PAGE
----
Retailers Only - How to Buy Ideal Cut Diamonds, and Save Time and Money!

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Garry H (Cut Nut)

Aug 15, 2000
When a dealer opens a stone paper and tips out say 100 diamonds on the desk you take your loupe and examine a few stones for clarity, and scoop some up and check the color in a piece of folded white paper. If you agree on the price, you then examine each stone more carefully.

You probably begin with your loupe, avoiding stones with central or dark inclusions, large tables, fish-eyes or poor symmetry. Next you scoop your selection and put it into the color paper, rejecting say the lowest 10% for color. Typically you have a selection of 20 to 40 stones left for an investment of less than 15 minutes of your time for melee’, or perhaps an hour if you are buying larger stones.

Now there is a quicker and better way. Pre-screen the diamonds with an Ideal-Scope, which takes about 5 to 10 seconds per stone. Typically you will select 10% to 50% of a parcel – the ones with the very best make.

You save time by not bothering to grade every stone for clarity and color.

You have selected the most brilliant and firey diamonds in the parcel.

Typically you find a few H&A’s (But do this selection back in your office!!).

Even diamonds with lower color will ‘face up’ whiter.

The dealer will be happy because you will leave him some of the cleaner stones

You both save time.

Your clients will be happy because they want brilliant and firey diamonds.

Mark all the stones up a little more, especially any H&A’s you found.

Your bank manager and accountant will be happy because you will make more money.

What to look for with the Ideal-Scope

1. Avoid diamonds with white or pale pink in the critical region just inside the table.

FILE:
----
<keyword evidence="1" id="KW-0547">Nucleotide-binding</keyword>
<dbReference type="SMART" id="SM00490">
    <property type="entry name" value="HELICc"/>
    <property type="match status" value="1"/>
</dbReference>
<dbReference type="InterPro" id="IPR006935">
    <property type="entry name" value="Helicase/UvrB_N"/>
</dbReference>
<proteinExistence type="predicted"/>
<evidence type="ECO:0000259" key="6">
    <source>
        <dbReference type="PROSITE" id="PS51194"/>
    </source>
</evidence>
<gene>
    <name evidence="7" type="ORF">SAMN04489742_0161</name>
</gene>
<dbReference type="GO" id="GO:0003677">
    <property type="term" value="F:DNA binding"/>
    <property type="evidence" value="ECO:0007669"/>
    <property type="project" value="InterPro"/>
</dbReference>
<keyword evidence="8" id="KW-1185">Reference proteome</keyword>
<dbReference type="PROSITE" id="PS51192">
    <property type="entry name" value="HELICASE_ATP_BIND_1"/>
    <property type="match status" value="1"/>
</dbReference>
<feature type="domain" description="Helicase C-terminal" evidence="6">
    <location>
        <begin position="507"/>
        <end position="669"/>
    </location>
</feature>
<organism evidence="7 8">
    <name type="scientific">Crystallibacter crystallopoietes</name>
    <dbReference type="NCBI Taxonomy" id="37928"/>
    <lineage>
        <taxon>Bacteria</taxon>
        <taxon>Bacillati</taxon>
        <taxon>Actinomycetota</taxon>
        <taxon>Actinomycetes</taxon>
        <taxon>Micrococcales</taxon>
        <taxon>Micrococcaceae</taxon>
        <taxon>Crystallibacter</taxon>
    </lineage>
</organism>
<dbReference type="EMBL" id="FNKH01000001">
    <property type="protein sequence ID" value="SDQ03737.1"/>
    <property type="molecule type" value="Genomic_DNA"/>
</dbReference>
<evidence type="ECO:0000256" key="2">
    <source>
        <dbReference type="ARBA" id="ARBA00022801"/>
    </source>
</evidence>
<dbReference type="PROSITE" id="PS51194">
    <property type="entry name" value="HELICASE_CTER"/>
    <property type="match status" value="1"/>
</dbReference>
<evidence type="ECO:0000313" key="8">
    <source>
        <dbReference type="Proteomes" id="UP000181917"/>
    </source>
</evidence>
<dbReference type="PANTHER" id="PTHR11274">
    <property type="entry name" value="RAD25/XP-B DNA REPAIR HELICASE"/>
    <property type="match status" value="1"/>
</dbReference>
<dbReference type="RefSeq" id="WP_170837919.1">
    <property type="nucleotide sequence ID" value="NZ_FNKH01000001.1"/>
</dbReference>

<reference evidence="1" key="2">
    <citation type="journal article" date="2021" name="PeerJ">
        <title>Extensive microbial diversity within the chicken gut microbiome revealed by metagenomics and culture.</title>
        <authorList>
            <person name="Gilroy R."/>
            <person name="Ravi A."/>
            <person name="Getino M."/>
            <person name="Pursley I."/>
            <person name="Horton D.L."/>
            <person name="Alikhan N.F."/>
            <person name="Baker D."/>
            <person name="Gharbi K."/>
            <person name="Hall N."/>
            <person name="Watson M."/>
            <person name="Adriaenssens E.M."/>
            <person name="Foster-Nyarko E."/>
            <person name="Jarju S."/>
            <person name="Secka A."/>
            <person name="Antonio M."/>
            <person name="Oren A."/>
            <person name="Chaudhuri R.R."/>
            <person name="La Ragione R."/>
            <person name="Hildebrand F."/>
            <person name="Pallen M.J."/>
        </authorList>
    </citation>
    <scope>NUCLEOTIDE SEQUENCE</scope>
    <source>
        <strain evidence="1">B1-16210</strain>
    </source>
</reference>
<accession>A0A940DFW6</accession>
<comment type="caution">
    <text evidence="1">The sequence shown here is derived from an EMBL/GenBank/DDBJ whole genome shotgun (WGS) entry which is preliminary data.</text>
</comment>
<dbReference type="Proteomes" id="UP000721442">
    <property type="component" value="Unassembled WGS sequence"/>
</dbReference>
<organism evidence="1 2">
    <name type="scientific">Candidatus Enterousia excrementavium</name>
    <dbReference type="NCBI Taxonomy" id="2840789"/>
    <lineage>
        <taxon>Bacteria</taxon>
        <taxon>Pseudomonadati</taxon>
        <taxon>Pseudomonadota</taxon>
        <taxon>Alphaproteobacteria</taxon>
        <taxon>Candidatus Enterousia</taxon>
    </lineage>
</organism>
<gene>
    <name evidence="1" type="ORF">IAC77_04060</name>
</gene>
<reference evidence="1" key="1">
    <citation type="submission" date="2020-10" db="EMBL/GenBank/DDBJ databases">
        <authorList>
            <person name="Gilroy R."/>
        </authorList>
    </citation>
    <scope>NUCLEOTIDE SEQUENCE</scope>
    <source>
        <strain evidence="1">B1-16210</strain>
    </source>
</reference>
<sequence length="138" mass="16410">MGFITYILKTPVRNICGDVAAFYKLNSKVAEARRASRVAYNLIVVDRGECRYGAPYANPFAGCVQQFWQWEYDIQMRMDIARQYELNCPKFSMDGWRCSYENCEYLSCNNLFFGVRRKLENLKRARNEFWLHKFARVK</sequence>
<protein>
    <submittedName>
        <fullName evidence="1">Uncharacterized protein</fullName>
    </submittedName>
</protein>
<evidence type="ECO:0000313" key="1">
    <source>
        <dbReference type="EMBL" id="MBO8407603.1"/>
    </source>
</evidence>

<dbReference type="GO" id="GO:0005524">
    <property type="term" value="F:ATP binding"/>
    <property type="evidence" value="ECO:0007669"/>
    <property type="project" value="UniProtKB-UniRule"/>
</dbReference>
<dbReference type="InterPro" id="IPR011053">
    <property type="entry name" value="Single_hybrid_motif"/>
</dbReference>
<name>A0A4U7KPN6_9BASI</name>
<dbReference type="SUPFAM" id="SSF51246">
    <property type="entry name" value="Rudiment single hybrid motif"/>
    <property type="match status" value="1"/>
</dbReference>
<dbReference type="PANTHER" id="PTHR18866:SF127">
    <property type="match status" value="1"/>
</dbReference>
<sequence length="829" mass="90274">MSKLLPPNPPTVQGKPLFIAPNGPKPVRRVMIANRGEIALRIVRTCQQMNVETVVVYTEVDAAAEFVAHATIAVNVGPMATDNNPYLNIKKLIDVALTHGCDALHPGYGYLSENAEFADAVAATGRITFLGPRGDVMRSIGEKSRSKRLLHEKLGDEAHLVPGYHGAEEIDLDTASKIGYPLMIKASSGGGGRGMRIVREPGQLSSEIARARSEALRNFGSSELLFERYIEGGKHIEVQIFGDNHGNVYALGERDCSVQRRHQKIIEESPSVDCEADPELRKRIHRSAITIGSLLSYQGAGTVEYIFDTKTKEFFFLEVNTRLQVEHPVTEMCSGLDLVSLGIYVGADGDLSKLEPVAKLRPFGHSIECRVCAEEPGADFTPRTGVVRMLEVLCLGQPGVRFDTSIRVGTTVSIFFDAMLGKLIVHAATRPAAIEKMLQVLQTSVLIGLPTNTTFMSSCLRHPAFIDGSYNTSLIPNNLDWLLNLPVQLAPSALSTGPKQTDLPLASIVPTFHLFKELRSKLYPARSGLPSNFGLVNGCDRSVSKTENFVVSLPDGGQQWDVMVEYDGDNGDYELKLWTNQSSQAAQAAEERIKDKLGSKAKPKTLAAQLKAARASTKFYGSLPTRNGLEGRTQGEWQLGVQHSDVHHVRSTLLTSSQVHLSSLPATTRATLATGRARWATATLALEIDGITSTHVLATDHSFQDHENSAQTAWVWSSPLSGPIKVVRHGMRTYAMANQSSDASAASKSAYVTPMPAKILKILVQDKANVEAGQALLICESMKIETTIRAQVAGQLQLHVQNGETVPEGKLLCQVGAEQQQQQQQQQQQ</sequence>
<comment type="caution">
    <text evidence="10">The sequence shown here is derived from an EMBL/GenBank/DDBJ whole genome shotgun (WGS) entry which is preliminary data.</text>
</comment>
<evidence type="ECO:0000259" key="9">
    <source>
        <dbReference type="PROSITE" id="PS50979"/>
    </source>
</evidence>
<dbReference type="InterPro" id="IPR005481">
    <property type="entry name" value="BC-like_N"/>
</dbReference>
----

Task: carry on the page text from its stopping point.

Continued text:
2. Buy diamonds with bright pink extending right across the stone to the upper girdle (outside) facets. They will have ‘edge to edge’ brilliance and appear much larger.
3. Look for diamonds with great ‘optical’ symmetry, ideally with a perfect dark 8 rayed star. Half or more will show a hearts pattern in the H&A’s viewer.
4. Look at how much black or darkness you see in the stone. Too much indicates the diamond will appear dark and lifeless. Too little and the diamond will have less fire and scintillation.

You will never again need to concern yourself with estimation of table size, facet meet points and alignment, pavilion depth or crown angle. The diamonds cut either performs or it does not. And you see optical symmetry; which is all about ‘benefits’ that your customers can see, rather than symmetry based on unrelated ‘features’.

If you like this idea I can explain how you can sell diamonds with romance rather than technicalities. The Ideal-Scope allows people to see for themselves the benefits of the craft of the master cutter, rather than discussing features such as table percentages and angles.

Would you like to know how to sell diamonds with romance?

Garry Holloway


Jun 17, 2002
Unless you are an expert with diamonds the most important thing is to have a jeweler you can trust.

TRUST is the most important thing to make you feel at ease with your diamond purchase.

You can read more information about diamonds and the 4 C's (really 5 C's) at

C arat
C olor
C larity
C ut
C onfidence
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